The compensation you may receive in a wrongful death claim includes:

  • Medical bills for the decedent’s final treatment
  • Funeral and burial expenses
  • Value of lost wages and benefits the decedent would earn if alive
  • Repair or replacement of damaged property
  • Pain and suffering of the decedent before their death
  • Lost value of household duties of the decedent (lawn care, home maintenance, child care, etc.)
  • Pain and suffering of the survivors due to the untimely death
  • Loss of consortium and guidance

Every case is different, and there is no way to determine what factors a jury will consider when awarding damages or the amount they will determine appropriate.

Wrongful Death vs Survivor Action

In Arizona, wrongful death falls under A.R.S. §§12-611 to 12-613, and survival actions are in A.R.S. §14-3110. These are two separate legal actions arising from wrongful death.

A survival action is for recovery from the wrongs inflicted on the decedent. It deals only with the decedent’s loss. A wrongful death claim covers the wrong to the decedent’s beneficiaries, and the award is for their loss due to the death. Recovery on both is not a double recovery for a single wrong but separate recoveries for different wrongs.

In a wrongful death lawsuit, a family member files a complaint, and the damages recoverable go to the plaintiff.

In a survivor claim, the estate files the action. Damages recoverable include funeral expenses, burial expenses, medical bills, and loss of wages and benefits. Damages you recover in a survival action go to the estate to pay the decedent’s debts and liabilities.

Criminal Restitution vs Civil Damages

If another person’s actions result in the death of a family member, do not rely on the court system to provide you with full compensation. The person’s behavior may have been criminal, resulting in a criminal charge that may include some restitution.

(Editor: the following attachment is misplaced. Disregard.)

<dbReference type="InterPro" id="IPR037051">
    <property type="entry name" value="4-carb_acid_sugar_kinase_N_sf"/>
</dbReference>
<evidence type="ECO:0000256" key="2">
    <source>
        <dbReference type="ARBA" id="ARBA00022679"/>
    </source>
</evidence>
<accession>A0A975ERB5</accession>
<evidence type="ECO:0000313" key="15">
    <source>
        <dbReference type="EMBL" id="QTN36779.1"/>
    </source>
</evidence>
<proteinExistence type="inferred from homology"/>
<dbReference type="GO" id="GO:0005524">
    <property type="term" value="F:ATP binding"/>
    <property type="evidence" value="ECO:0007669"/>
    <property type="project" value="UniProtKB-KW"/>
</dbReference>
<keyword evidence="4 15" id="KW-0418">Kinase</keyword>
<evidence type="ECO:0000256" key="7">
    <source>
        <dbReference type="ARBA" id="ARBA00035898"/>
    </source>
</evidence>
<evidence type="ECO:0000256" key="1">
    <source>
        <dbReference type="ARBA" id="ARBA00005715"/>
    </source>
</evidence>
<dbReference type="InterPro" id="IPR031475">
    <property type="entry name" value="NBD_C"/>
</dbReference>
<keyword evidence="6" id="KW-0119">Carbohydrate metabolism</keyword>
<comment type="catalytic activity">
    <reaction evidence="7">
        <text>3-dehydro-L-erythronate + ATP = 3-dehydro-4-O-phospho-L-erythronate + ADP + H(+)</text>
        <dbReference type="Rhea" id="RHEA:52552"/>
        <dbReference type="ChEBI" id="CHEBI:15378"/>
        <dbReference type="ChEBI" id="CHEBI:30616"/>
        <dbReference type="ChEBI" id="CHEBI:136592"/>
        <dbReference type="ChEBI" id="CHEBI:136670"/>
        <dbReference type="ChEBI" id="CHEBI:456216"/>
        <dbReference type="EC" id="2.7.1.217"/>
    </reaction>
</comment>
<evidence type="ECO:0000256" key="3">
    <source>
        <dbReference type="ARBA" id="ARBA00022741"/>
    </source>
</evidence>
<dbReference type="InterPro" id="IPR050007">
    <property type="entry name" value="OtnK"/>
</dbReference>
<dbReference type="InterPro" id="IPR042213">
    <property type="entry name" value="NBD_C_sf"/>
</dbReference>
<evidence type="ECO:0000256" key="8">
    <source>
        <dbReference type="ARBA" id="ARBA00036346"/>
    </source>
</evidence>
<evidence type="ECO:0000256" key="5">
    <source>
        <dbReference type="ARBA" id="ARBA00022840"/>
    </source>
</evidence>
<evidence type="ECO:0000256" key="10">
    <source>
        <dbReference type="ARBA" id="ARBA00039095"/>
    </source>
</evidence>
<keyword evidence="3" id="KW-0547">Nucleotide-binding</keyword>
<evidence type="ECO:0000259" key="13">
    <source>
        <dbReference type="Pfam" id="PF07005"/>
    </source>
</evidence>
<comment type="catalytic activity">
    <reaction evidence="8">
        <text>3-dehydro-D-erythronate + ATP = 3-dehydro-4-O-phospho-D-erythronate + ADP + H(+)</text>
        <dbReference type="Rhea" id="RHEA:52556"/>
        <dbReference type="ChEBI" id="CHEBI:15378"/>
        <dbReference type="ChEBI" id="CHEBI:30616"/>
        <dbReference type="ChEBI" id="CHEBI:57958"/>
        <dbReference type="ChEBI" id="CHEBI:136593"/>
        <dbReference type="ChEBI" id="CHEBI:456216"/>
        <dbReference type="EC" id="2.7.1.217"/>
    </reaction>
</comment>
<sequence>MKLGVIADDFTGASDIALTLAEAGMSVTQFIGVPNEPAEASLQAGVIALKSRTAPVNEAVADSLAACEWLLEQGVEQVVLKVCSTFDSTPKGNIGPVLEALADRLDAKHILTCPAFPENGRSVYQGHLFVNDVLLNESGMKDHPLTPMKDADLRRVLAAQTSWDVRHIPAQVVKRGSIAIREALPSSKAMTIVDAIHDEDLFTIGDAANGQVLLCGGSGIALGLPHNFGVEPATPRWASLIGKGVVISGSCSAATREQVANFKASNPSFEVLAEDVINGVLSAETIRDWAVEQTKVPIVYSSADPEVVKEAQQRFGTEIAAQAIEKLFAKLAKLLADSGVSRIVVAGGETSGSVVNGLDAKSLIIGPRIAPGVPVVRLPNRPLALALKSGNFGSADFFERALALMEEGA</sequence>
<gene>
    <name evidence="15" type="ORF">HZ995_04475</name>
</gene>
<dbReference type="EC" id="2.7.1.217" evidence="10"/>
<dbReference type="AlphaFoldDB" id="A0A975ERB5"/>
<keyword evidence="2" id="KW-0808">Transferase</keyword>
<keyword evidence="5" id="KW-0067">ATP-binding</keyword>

That is different than the compensation you may receive in a wrongful death lawsuit. A wrongful death lawsuit is a civil action, meaning the court does not have to find the person liable “beyond a reasonable doubt.”

In a civil lawsuit, the jury only needs to determine that a person is liable due to a “preponderance of the evidence.” If the jury believes it is more likely than not that the person’s actions are the reason your family member is dead, the jury can find them liable for damages.

If someone in your family dies because of another person’s actions, contact a wrongful death attorney and schedule a consultation regarding your case.

What a Wrongful Death Attorney Does

The first step your wrongful death attorney takes is to investigate the death of your family member, learning the facts of the case. Following the initial investigation, the attorney will write and file a complaint for wrongful death. The complaint will include the elements shown above, a list of damages, and a request for a monetary award.

Following the filing of the complaint and service upon the defendant, the attorney will proceed with discovery. Depending on the circumstances of your case, this may include police records, witness statements, medical records, and accident reconstruction.

Your attorney may serve the defendant with interrogatories, requests for admission, and requests to produce. They will conduct any necessary depositions of the defendant, medical professionals, witnesses, and more.

While discovery progresses, they will appear before the court for all pre-trial hearings, motions, and settlement conferences. They will negotiate with defense counsel, striving to obtain a settlement. If they do not settle, your attorney will prepare for and conduct a full trial.

Once a settlement or trial decision is made, your attorney will prepare appropriate settlement and court order documents. Once all court orders and settlement paperwork is complete, they will receive the damages the court awards.

They will deduct their contingency fee, any court fees, and office expenses for handling your case from that award. They will send the remaining funds to you with a full accounting.

Hire a Wrongful Death Attorney

Knowing who can file a wrongful death suit is the first decision following the wrongful death of a family member. The person who qualifies to file needs to contact a Phoenix, Arizona, wrongful death attorney.

Once you hire Sweet Lawyers, we will request a police report, if applicable, and will continue gathering evidence to build your case. We handle all discovery, negotiations, and trial to reach the best outcome possible.

Call us at 1-800-674-7854 or use our online form to schedule a 100% free consultation with Sweet Lawyers. You pay nothing unless we win your case.  Call today; you have nothing to lose.